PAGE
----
That was the case for a local woman during that shooting spree earlier this week in the Foothills. One woman said everything was actually unfolding near her home. She picked up the phone, tried 911 and 242-COPS, but no luck.
“I was calling 911, unfortunately, there must be a problem in this city, because I couldn’t get through. They put me on hold. I hung up, called 242-COPS, same thing. So I think that department, there needs to be some money allocated to that department. Because I’m not the only one,” said one woman who did not want to give her name.
The Albuquerque Police Department said without tracking that specific call, there could have been a number of factors at play. Including issues with some cell phone technology – where calls to 911 just keep ringing.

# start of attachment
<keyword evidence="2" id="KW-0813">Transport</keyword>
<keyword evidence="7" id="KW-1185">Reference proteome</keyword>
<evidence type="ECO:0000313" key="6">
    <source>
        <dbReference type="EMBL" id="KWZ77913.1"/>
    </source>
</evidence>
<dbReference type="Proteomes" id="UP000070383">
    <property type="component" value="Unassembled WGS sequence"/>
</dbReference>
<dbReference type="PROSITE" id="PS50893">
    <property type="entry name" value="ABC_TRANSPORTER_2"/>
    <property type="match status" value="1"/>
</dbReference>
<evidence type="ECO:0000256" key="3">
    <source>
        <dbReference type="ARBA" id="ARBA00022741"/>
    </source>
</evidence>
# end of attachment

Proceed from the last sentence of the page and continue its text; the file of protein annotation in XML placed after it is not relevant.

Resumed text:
“If someone’s calling in, it feels like hold,” said Erika Wilson, manager of the Emergency Communications Center. “If you’re getting the recording, you’re in announcement – you’re in what we refer to as a queue and you’re answered by the next and most immediate available operator.”
During major events, they get tons of callers and can only answer as many as they have staffed. APD staff said they’ve actually had their systems looked at by an outside source.
“The auditor, or the consultant, basically said that we’re doing all that we can do, we’re following best practices and the biggest problem for us is staffing,” said APD Deputy Chief JJ Griego.
Right now they have 71 911 operators with four openings. APD has 27 dispatchers with 15 openings.
For the most part, APD said they are extremely efficient. For the week ending with March 6, they said more than 82% of calls were answered within 15 seconds. Nearly 84% of calls were answered within 20 seconds.
“I’m not here to say that we’re perfect and we can’t improve, and we’re in the process of doing so,” Griego said.